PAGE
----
New News Is Good News

Posted on October 15, 2009


Needless to say (but I will), it was a relief to read today’s headline on “Recession Ends in 79 Metros.” An index compiled by the news outlet and Moody’s showed that the recession ended in August for one of every five metro areas in the United States. That was the first month this year that any metro area moved from recession to the “recovery” category.

By their very nature, media define news as occurrences that are out of the ordinary; so, while it’s nice to know that we may be treated to a regular diet of positive economic stories in the weeks and months ahead, it’s a little frustrating to receive validation that the “good news” is what’s unusual these days.

The ramifications of that fact, however, may pick us all up a notch or three. Instead of constant doom-and-gloom headlines on news home pages, we’ll be reading turnaround stories and comeback sagas, which may finally drown the frowns and dial an occasional smile on the faces of those who have been so wounded by this recession.

For their part, communicators need to be careful not to overstay their now-two-year-long visit to the muck of the economic downturn but to realize that new news is good news and get in front of the tide of positive stories that may be coming our way.

Here are a few areas that we should be preparing to explore as the well-known new reality becomes the next-new-reality:

  • The impact that health care reform is having on each and all segments of our nation, now that legislation is likely to pass within the next 60 days. Are more people living better and longer lives?
  • The strong emergence and potential dominance of smart, technology-boosted start-up companies that are built for a recovering nation. Many manufacturers already have geared up for a clean and green future and are likely to rise to the top rapidly as the economy recovers, while online companies have learned the value of virtual relationships and will build an even broader base for their growth.
  • The dwindling distinction between “media” and “social media” as blogs, social networks, comment sections of news sites and crowd-generated stories become the trusted, word-of-mouth methodology for communicating news. Some online pundits already are noting the decline of e-mail and RSS feeds, since they can be replaced with faster and more readily responsive social sites from Facebook to Twitter to Yammer.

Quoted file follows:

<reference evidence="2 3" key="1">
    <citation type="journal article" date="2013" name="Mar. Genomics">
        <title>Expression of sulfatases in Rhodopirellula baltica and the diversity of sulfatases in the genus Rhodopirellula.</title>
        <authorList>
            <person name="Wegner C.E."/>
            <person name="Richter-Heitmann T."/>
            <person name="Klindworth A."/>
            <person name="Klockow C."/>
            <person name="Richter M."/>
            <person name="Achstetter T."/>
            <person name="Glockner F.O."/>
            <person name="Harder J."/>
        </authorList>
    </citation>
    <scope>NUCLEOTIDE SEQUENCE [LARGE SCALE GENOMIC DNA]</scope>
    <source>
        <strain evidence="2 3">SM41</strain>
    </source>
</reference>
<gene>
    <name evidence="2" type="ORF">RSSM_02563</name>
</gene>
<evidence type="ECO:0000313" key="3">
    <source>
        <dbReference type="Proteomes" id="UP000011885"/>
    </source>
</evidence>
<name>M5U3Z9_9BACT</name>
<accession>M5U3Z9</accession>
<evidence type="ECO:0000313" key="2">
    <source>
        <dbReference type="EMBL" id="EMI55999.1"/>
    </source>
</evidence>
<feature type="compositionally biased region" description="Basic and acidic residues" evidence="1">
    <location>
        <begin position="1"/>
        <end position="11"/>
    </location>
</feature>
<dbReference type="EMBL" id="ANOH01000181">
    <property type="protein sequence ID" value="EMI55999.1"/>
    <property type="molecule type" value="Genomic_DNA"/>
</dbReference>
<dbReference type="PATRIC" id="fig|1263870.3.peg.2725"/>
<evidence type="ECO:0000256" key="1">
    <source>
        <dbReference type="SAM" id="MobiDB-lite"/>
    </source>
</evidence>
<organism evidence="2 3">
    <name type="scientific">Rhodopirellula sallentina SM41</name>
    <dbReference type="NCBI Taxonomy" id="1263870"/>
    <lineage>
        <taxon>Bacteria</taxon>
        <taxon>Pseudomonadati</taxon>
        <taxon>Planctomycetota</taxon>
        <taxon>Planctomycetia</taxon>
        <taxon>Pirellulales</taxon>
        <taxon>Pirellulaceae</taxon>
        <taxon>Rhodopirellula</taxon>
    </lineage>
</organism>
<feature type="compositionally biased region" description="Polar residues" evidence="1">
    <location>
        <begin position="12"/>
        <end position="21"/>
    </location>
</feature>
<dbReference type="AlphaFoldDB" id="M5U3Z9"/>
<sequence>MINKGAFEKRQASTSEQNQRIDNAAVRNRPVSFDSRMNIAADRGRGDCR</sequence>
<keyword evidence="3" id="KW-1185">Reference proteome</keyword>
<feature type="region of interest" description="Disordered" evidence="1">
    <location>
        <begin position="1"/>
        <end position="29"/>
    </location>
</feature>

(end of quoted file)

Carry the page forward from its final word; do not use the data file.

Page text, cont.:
• Of course, newspapers themselves. As the economy improves, will the fortunes of print editions do the same? Not likely—their collapse is due more to technology than the economy. Instead, watch for respected—and now jobless—journalists forming more collective Web sites where they will publish their investigative feature articles. Their reports will reach us more quickly because more of us will be carrying our news, newscasts, and news contributions with us on our mobile phones and in our netbooks.
  • The return of entertainment in exciting new forms. After cutting back during the recession, Americans will want to be cutting up during the recovery—without the lavish spending that got them into trouble way back 24 months ago. We should be watching for the impact of 3D television, coming to homes in 2010. At the same time, Americans will be viewing much more of their video entertainment on mobile phones and a perplexity of apps to keep them occupied. And don’t neglect one quietly building travel and entertainment trend: on-site meet-ups of social media communities. They are evolving into regional high-school reunions (everyone in your Cincinnati graduating class who now lives in the Southeast) and social sub-networks.

So there’s the challenge, communicators. A good-news world is coming—deal with it.